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The transfer of a mitochondrial selfish element to the nuclear genome and its consequences

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Dutheil,  Julien Y.
Research Group Molecular Systems Evolution, Department Evolutionary Genetics, Max Planck Institute for Evolutionary Biology, Max Planck Society;

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Stukenbrock,  Eva H.
Max Planck Fellow Group Environmental Genomics, Max Planck Institute for Evolutionary Biology, Max Planck Society;

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Dutheil, J. Y., Münch, K., Schotanus, K., Stukenbrock, E. H., & Kahmann, R. (2019). The transfer of a mitochondrial selfish element to the nuclear genome and its consequences. bioRxiv. doi:10.1101/787044.


Cite as: http://hdl.handle.net/21.11116/0000-0005-1058-6
Abstract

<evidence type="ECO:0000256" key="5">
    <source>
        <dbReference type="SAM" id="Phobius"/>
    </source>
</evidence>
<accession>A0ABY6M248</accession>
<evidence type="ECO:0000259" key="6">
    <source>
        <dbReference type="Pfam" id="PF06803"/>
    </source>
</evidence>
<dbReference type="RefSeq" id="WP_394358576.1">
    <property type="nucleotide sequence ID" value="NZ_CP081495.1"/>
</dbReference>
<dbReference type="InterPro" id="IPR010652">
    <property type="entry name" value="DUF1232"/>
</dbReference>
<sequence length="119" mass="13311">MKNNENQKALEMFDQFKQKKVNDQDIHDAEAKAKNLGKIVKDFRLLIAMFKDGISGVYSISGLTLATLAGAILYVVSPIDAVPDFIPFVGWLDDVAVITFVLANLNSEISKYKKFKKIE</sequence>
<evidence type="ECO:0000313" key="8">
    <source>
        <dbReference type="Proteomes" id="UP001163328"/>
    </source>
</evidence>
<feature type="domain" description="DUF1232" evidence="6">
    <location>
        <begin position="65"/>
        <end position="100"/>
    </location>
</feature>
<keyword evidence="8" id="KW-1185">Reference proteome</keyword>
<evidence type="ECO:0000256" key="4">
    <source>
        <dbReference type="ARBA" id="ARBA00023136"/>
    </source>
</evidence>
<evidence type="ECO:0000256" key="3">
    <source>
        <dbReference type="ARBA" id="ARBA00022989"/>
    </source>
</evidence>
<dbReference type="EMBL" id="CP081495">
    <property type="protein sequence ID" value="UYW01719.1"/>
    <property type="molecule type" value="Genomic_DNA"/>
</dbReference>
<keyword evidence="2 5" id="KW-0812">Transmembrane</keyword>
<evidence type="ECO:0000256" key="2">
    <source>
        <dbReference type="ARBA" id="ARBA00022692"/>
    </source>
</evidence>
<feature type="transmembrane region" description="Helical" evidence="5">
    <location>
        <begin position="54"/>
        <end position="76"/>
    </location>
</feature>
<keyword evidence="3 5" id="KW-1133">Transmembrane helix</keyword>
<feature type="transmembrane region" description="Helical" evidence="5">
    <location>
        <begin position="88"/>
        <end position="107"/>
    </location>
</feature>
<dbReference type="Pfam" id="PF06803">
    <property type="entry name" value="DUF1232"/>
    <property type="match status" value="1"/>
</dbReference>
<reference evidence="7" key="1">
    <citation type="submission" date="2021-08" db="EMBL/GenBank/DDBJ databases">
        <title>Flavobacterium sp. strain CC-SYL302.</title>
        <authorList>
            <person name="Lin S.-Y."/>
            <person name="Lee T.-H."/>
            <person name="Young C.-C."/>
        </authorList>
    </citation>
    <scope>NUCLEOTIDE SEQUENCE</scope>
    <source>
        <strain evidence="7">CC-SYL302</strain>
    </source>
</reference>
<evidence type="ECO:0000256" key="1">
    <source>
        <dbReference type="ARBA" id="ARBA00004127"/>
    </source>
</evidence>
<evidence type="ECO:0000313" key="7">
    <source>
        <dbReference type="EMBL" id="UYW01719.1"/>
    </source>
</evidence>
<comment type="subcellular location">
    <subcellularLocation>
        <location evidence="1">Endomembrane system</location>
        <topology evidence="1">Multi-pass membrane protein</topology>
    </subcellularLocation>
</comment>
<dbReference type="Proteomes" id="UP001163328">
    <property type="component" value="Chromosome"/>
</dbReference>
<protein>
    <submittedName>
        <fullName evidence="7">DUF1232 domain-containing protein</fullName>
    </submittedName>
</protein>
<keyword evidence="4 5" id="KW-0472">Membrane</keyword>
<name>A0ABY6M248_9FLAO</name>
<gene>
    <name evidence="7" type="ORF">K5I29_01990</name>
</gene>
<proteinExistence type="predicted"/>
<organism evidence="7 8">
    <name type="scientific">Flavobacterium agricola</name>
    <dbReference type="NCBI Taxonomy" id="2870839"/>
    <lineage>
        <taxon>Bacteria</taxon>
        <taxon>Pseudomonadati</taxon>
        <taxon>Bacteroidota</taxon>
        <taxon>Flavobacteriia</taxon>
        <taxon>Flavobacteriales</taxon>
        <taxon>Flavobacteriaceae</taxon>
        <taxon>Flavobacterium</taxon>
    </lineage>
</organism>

Homing endonucleases (HE) are enzymes capable of excising their encoding gene and inserting it in a highly specific target sequence. As such, they act both as intronic sequences (type-I introns) and selfish invasive elements. HEs are present in all three kingdoms of life and viruses; in eukaryotes, they are mostly found in the genomes of mitochondria and chloroplasts, as well as nuclear ribosomal RNAs. We here report the case of a HE that integrated into a telomeric region of the fungal maize pathogen Ustilago maydis. We show that the gene has a mitochondrial origin, but its original copy is absent from the U. maydis mitochondrial genome, suggesting a subsequent loss or a horizontal transfer. The telomeric HE underwent mutations in its active site and acquired a new start codon, but we did not detect significant transcription of the newly created open reading frame. The insertion site is located in a putative RecQ helicase gene, truncating the C-terminal domain of the protein. The truncated helicase is expressed during infection of the host, together with other homologous telomeric helicases. This unusual homing event represents a singular evolutionary time point: the creation of two new genes whose fate is not yet written. The HE gene lost its homing activity and can potentially acquire a new function, while its insertion created a truncated version of an existing gene, possibly altering its original function.